PopPhoto Flash: The Crime of Photography: Rewarded! Pop Photo blogs about the case of amateur photographer Bogdan Mohora who was jailed in Seattle last year after he took photos of police that they didn’t want him to take during an arrest.
Although Mohora was only briefly detained he pushed the issue and worked with the ACLU to get an $8,000 settlement for his arrest. The two officers involved in the incident James Pitts and David Toner, pictured above, were discilplined with written reprimands for a lack of professionalism and poor exercise of discretion.
Photography, even of the police, is not a crime. Think about this the next time a cop tells you that you cannot take a photograph. The police should know better than this and I’m glad that Mohara is $8,000 richer after being harrased by them.
The sad thing is that the police get away with telling photographers not to shoot probably 99% of the time. It’s only when photographers really push the issue and insist on their First Ammendment rights that we see this stuff in the press.
On Boing Boing here.
Update. Officer David Toner responds:
“Hello, I just came across this web site while looking for something else and read the comments about Mahora’s incident. I am the officer that arrested Mahora. I have seen a lot of negative comments concerning this arrest and wanted to give you my perspective. First of all I would like to say that not one single person has contacted me about my side of this arrest. Not the press, not the ACLU, and not one single individual. All of the results of this have been based on Mahora’s less that honest and rather self serving retelling of the arrest.
First off, Mahaora has every right to photograph police officers while doing their everday work. Some exceptions apply but not in this case. There were outside circumstances that caused this arrest to become more dangerous to both the officers and the two men being contacted. The fact that Mahora was taking pictures of the event was not in and of itself an issue. I get photographed doing my job more often than you’d think and have no problem with it. The problem arose when Mahora got too close to us to take his pictures. I had asked him to move back and he did. Eventually he got close in again and was again instructed to step back a short distance. Again he complied. The third time became a serious officer safety situation when my partner was handcuffing a compliant suspect and I was seated in my car several feet away. I looked back to make sure my partner was under control with his suspect and there was Mahaora standing right next to me blocking my exit out if needed, taking a close up of my face. At this time I saw that my partner was fine and then placed Mahora under arrest for hindering.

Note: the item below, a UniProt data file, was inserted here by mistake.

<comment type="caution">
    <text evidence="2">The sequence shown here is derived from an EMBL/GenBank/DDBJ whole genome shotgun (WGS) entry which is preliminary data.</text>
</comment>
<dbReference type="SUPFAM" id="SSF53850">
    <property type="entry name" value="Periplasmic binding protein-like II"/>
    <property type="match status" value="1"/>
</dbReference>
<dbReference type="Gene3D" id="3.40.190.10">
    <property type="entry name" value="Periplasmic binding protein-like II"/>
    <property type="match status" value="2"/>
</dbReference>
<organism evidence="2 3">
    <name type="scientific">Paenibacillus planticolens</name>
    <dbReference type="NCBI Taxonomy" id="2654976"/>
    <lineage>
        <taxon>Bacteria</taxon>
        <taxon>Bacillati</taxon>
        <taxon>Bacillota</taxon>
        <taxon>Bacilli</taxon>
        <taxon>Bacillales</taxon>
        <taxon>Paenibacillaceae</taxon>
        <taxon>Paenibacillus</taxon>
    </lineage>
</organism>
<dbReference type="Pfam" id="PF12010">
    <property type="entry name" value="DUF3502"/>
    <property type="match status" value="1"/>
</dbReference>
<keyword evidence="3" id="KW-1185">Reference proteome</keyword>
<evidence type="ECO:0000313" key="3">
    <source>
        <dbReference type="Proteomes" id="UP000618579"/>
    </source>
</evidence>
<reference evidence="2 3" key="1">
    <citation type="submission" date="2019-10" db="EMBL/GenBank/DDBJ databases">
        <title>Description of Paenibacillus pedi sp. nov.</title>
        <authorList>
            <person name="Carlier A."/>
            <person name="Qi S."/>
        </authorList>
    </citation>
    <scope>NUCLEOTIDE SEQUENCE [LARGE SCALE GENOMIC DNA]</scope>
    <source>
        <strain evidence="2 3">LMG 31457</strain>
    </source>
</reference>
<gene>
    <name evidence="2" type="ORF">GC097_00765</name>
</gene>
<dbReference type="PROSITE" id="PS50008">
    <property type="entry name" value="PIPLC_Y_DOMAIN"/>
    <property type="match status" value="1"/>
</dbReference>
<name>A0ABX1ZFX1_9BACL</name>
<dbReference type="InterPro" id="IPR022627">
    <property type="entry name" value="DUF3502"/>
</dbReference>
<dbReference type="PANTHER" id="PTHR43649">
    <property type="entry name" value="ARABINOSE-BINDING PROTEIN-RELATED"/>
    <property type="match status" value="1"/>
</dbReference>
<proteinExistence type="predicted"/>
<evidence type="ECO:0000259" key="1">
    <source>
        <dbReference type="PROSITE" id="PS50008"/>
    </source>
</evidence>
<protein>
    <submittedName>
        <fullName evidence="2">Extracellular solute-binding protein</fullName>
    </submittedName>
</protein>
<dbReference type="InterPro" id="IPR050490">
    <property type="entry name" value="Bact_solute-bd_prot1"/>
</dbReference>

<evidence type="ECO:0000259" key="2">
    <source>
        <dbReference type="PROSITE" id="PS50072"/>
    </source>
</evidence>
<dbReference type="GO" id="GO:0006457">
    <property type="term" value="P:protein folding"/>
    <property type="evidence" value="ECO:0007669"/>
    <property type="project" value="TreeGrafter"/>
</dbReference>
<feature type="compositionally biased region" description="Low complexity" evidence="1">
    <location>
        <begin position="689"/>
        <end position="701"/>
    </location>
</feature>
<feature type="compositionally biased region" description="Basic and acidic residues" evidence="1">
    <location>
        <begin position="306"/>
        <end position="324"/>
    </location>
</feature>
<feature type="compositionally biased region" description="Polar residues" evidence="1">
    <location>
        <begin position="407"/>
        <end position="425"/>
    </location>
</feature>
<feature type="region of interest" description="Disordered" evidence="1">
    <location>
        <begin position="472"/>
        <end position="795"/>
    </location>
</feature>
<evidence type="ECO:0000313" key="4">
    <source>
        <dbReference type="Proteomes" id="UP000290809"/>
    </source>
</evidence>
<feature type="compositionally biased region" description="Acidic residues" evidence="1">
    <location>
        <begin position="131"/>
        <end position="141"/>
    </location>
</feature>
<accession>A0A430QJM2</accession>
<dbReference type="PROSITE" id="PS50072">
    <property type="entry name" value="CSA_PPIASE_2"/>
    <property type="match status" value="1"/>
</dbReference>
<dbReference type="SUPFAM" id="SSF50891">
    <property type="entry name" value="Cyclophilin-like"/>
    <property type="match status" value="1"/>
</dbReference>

Many other parts of Mahora’s story were inaccurate and sometimes out and out lies but they do not address this particular topic so I won’t go into them. Suffice is to say that this was not an issue about trying to suppress anyones constitutional rights but one of keeping two police officers safe while trying to do their job.
As for the $8000, Mahora was given the money as a settlement out of court as there was no court case about this. He won nothing but was simply paid off to “go away”. This is common practice for governments to do since handling a case in court will cost many times that amount. And yes, it makes me mad as well since that was yours and my tax money paying off a guy who was in the wrong. That’s politics for ya. I know that this will not mean anything to some of you who are quick to blame us dirty stinking cops for everything you can but I know that most of you know that we are all in this together and some might have wanted to hear the other side. Thanks”